Favorite thing about being a writer: My favorite part of writing is finding truthful and skillful language that allows me to bring the issues affecting the lives of women and girls that still remain in the shadows, into clear focus on the page. Often working with difficult subject matter, I work to be inviting, illuminating and encouraging to my reader.

Biggest challenge as an indie author:  My experience has been a good one. Glide Church published my first book. Spinsters, Ink, a feminist press published the second, and She Writes, a feminist hybrid press published the most recent.  I have been blessed with three publishers who echo my values. My life is embedded in a series of overlapping communities, and they have served to allow my books to find their way into the larger world, for which I am very grateful.

Favorite books:  All of Mary Carr’s  books—for her scrupulous honesty
All of James Baldwin’s writing- for his courage and grace with language
All of Alice Munro’s short stories for expanding my sense of what it is to be human.

Contact Information:
website:  sandrabutler.net
email:  motheringdaughters@gmail.com         
Facebook: It-Never-Ends-Mothering-Middle-Aged-Daughters

Awards/special recognition:  Lambda Literary Award for Non-Fiction l991


Are you an indie author?  Do you want to build your indie author network? Get your name out on Who’s That Indie Author!

Email bvitelli2009@gmail.com for a bio template and other details.

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Last Stop in Brooklyn by Lawrence H. Levy

Last Stop in Brooklyn
by
Lawrence H. Levy

Rating:

It’s 1894 and Mary Handley, New York’s first female detective, has a lot on her plate in this clever historical mystery, the third in the series which features Handley as a fearless and modern-thinking independent woman during a time of major growth and social change. The story begins when Brian Murphy hires Mary to find out whether his wife is having an affair. Simple enough until she finds out what the wife is up to, which pertains to the real attempted assassination of Wall Street magnate and railroad titan Russell Sage. A second case brings Mary face-to-face with powerful industrialists, career politicians and corrupt police investigators involved in a highly publicized murder case and all mired in the complex machine that defines turn-of-the-century New York.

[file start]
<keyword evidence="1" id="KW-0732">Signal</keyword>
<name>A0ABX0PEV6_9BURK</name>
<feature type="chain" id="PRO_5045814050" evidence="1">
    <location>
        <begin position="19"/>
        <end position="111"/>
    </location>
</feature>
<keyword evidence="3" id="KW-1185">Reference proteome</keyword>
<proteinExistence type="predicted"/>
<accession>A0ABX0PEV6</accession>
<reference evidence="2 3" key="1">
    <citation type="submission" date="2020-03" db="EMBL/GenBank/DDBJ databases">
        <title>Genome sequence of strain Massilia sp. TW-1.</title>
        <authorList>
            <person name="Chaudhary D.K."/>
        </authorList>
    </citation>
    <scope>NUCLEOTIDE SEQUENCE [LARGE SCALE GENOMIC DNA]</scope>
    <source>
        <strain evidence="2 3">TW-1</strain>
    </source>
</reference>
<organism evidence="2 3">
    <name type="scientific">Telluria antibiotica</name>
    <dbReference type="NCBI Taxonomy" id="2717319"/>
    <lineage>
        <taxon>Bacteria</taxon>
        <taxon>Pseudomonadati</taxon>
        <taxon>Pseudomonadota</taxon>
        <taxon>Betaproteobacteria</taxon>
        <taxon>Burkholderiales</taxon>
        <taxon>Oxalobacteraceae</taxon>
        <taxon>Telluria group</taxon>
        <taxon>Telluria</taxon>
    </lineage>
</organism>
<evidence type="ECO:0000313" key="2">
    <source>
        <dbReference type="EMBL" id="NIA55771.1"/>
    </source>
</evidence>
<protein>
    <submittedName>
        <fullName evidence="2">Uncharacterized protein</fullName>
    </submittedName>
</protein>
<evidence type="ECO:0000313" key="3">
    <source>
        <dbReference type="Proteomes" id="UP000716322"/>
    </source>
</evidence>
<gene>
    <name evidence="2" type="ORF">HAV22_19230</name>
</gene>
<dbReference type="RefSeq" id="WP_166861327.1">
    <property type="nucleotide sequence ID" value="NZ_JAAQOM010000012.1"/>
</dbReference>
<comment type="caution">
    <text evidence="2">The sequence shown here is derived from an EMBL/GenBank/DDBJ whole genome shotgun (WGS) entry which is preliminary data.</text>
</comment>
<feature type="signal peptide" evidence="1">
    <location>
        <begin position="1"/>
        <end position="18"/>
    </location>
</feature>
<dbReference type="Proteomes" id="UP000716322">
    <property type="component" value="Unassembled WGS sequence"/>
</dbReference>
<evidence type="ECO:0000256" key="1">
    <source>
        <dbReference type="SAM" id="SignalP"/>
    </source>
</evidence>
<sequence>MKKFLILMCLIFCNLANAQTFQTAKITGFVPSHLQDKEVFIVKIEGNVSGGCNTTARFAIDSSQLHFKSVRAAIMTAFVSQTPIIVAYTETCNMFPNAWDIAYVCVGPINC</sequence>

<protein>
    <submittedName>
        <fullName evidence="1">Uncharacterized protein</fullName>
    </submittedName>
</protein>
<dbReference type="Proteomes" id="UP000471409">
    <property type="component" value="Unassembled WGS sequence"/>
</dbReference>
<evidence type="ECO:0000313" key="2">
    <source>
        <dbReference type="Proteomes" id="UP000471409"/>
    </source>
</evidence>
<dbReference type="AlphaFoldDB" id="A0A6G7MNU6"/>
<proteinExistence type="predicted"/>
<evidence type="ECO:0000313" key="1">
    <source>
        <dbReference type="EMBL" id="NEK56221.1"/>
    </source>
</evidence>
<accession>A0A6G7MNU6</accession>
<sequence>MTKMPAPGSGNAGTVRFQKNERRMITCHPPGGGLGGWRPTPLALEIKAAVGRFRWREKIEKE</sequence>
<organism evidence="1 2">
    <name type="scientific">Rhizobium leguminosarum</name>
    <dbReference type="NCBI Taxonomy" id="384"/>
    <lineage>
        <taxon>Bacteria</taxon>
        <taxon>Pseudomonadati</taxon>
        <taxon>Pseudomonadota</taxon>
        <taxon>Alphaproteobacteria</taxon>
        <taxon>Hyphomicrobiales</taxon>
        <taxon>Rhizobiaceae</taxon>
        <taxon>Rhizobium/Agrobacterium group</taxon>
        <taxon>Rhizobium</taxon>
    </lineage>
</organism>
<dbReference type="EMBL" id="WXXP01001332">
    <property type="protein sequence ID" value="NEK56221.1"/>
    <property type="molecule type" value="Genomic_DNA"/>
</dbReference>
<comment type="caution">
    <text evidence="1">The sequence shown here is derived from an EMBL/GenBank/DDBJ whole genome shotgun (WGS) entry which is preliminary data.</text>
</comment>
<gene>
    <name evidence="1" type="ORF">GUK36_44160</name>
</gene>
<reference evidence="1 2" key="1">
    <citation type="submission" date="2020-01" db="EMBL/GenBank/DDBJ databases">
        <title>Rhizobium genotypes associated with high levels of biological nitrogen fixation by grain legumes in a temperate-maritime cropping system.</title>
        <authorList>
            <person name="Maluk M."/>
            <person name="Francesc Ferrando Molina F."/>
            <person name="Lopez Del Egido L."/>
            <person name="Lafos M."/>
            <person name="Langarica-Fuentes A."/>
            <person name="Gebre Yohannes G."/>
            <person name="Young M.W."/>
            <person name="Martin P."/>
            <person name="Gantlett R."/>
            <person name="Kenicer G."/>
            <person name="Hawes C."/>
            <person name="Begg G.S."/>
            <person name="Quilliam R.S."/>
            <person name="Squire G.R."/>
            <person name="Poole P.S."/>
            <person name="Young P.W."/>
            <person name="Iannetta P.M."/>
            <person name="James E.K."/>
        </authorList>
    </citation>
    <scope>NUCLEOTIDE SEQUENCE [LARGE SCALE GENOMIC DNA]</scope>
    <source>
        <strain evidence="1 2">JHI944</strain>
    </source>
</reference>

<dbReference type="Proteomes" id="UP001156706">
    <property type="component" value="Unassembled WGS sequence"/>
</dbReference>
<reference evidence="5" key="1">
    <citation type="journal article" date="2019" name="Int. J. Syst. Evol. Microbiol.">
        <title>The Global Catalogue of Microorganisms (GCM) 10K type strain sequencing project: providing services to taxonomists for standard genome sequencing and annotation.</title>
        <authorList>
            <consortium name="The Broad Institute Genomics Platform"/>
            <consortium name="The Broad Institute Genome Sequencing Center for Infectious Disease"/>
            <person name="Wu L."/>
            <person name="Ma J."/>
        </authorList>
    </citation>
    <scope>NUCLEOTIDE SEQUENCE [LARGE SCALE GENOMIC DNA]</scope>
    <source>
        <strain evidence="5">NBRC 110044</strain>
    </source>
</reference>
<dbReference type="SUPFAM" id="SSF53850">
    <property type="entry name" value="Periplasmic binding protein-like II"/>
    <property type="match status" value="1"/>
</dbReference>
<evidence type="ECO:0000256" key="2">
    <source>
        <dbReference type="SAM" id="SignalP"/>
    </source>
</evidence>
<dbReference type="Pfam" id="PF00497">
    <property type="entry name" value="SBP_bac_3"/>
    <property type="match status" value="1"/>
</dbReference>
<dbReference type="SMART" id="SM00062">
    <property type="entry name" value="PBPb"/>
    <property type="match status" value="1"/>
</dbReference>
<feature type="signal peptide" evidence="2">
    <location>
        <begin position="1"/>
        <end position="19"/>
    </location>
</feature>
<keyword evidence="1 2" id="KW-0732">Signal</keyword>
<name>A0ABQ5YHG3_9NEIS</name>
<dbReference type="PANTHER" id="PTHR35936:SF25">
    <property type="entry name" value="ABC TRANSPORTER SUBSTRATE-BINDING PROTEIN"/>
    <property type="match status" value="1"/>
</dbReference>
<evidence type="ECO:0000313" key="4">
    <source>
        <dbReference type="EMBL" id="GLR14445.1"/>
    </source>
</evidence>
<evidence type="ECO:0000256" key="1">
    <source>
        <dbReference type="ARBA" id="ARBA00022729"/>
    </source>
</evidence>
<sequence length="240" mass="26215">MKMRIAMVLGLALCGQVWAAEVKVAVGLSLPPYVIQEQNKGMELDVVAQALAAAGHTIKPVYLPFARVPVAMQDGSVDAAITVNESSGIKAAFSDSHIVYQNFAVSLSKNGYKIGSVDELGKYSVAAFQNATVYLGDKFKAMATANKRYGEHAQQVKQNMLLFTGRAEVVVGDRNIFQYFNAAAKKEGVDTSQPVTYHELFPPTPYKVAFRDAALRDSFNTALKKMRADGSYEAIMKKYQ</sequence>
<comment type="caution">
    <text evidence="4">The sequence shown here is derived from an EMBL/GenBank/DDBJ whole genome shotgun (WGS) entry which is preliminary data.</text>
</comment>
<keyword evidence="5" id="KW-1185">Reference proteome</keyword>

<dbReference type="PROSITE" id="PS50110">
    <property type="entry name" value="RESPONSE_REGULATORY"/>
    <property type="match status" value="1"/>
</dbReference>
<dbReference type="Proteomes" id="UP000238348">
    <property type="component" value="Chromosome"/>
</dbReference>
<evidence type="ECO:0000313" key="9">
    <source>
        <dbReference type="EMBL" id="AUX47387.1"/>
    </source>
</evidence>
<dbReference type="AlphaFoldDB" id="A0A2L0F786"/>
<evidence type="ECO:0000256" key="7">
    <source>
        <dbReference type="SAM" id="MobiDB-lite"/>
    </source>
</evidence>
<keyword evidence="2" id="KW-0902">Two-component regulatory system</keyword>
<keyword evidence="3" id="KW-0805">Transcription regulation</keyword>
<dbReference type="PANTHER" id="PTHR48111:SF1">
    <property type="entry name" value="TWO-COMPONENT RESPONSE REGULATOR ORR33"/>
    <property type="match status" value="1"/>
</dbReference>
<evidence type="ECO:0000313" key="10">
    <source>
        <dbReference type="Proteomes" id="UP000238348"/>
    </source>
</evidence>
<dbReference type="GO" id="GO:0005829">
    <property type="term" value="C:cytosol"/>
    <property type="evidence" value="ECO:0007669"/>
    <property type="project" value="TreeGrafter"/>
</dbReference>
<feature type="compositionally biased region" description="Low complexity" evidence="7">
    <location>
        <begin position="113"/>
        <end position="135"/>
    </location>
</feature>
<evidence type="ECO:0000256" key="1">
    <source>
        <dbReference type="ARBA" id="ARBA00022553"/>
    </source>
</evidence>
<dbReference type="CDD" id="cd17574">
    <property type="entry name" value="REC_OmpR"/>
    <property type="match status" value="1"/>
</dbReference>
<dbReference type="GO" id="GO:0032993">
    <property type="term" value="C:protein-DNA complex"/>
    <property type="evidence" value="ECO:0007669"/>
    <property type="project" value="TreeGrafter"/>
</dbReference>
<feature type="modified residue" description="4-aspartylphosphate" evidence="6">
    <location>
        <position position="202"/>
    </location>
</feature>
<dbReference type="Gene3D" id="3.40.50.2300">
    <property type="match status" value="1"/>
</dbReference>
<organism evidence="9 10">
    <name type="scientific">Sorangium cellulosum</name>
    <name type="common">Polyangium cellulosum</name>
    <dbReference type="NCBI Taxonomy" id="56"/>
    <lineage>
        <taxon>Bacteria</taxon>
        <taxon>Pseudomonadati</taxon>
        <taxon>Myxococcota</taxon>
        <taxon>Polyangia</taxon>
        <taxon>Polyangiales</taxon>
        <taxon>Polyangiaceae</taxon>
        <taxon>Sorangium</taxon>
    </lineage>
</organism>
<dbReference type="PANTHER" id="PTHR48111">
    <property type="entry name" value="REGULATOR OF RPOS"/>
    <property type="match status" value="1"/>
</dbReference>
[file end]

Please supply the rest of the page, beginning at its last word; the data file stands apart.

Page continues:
Mary’s new case focuses on the actual murder of Carrie Brown, a prostitute who was brutally killed in the city’s East River Hotel. Rumors were that Jack the Ripper had come to America and NYPD Inspector Thomas F. Byrnes was under pressure to solve the crime quickly. The evidence was circumstantial, but an Algerian named Ameer Ben Ali, who was a regular the hotel, was convicted and sent to prison for life. Mary gets involved when Ameer Ben Ali’s brother hires her to find out the real story.

Much of the investigation takes place on Coney Island, Brooklyn’s last stop, which at the time was the largest amusement park and resort destination in the United States. It attracted all types, wealthy vacationers, immigrants and working-class visitors. It was a perfect place to disappear or hide a crime and when another woman is murdered, this time Meg Parker, a black prostitute from the Gut section of Coney Island, Mary wonders if there is a connection to Carrie Brown’s murder. Subsequent murders that follow a pattern make Mary’s investigation a race against the clock, including the whereabouts of a mysterious man with blond hair. To connect the dots, Mary turns to her old boss, Superintendent Campbell and her police officer brother Sean, who put their jobs at risk to help their favorite lady detective.

I enjoyed this new story, which includes many of the city’s actual movers of the time, including Sage, Andrew Carnegie, Teddy Roosevelt, social reform photographer Jacob Riis and Captain Alexander “Clubber” Williams, a corrupt police inspector whose interrogation methods became known as the “third degree.” Levy does a great job showing what New York was like during the 1890s, highlighting the very topical prejudices and difficulties for the immigrant population. Racism and anti-Semitism as well as hatred towards different cultures, especially Arabs, were common and Levy does not hold back when he depicts these beliefs in several uncomfortable scenes. The author balances these and other gritty, adult scenes with the light banter between Mary and her new love interest, reporter Harper Lloyd.

Readers will also like learning more about Mary and her family dynamics, including her very likable father who works in a butcher shop and her meddling mother who wants nothing more than to see Mary settled. This story line reflects an optimism among Mary’s family, despite the prejudices, danger and violence that surrounds them.

I recommend Last Stop in Brooklyn to readers who like imagining what historical figures were like and who enjoy the intrigue of an entertaining mystery.

I received a copy of Last Stop in Brooklyn from NetGalley in exchange for an honest review.


Like historical mysteries?  Visit these links for more information about the Mary Handley Mysteries: